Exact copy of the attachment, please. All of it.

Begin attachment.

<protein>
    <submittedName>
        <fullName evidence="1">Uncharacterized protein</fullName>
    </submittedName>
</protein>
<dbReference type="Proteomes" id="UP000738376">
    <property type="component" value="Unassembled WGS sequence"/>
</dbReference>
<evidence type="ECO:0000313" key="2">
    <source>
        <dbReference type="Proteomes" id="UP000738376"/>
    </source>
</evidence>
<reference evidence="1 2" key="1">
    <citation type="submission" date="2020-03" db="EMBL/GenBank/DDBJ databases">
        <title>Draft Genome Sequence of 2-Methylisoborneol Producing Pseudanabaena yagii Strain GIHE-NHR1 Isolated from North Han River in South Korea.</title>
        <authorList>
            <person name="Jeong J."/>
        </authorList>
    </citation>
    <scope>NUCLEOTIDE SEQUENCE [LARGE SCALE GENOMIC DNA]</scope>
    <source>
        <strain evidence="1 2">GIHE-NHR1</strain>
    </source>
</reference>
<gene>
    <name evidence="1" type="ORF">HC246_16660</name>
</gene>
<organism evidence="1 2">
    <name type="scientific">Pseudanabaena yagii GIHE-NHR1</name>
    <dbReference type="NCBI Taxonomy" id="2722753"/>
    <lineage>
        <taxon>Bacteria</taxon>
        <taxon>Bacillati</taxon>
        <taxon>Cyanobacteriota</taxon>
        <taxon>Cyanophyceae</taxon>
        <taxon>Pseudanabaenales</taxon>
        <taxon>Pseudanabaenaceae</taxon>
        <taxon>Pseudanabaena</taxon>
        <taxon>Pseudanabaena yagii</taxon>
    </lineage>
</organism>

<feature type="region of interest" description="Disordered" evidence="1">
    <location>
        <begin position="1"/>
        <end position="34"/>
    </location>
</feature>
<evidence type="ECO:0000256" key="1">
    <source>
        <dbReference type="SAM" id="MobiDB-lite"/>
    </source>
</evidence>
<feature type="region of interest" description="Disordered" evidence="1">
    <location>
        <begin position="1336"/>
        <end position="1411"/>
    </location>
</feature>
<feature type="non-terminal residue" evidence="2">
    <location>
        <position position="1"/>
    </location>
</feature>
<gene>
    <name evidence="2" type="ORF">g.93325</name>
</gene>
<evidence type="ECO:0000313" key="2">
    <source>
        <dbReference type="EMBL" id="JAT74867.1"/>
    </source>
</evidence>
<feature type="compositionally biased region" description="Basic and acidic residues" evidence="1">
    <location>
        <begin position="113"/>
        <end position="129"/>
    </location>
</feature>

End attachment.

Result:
<protein>
    <submittedName>
        <fullName evidence="1">Uncharacterized protein</fullName>
    </submittedName>
</protein>
<dbReference type="Proteomes" id="UP000738376">
    <property type="component" value="Unassembled WGS sequence"/>
</dbReference>
<evidence type="ECO:0000313" key="2">
    <source>
        <dbReference type="Proteomes" id="UP000738376"/>
    </source>
</evidence>
<reference evidence="1 2" key="1">
    <citation type="submission" date="2020-03" db="EMBL/GenBank/DDBJ databases">
        <title>Draft Genome Sequence of 2-Methylisoborneol Producing Pseudanabaena yagii Strain GIHE-NHR1 Isolated from North Han River in South Korea.</title>
        <authorList>
            <person name="Jeong J."/>
        </authorList>
    </citation>
    <scope>NUCLEOTIDE SEQUENCE [LARGE SCALE GENOMIC DNA]</scope>
    <source>
        <strain evidence="1 2">GIHE-NHR1</strain>
    </source>
</reference>
<gene>
    <name evidence="1" type="ORF">HC246_16660</name>
</gene>
<organism evidence="1 2">
    <name type="scientific">Pseudanabaena yagii GIHE-NHR1</name>
    <dbReference type="NCBI Taxonomy" id="2722753"/>
    <lineage>
        <taxon>Bacteria</taxon>
        <taxon>Bacillati</taxon>
        <taxon>Cyanobacteriota</taxon>
        <taxon>Cyanophyceae</taxon>
        <taxon>Pseudanabaenales</taxon>
        <taxon>Pseudanabaenaceae</taxon>
        <taxon>Pseudanabaena</taxon>
        <taxon>Pseudanabaena yagii</taxon>
    </lineage>
</organism>

<feature type="region of interest" description="Disordered" evidence="1">
    <location>
        <begin position="1"/>
        <end position="34"/>
    </location>
</feature>
<evidence type="ECO:0000256" key="1">
    <source>
        <dbReference type="SAM" id="MobiDB-lite"/>
    </source>
</evidence>
<feature type="region of interest" description="Disordered" evidence="1">
    <location>
        <begin position="1336"/>
        <end position="1411"/>
    </location>
</feature>
<feature type="non-terminal residue" evidence="2">
    <location>
        <position position="1"/>
    </location>
</feature>
<gene>
    <name evidence="2" type="ORF">g.93325</name>
</gene>
<evidence type="ECO:0000313" key="2">
    <source>
        <dbReference type="EMBL" id="JAT74867.1"/>
    </source>
</evidence>
<feature type="compositionally biased region" description="Basic and acidic residues" evidence="1">
    <location>
        <begin position="113"/>
        <end position="129"/>
    </location>
</feature>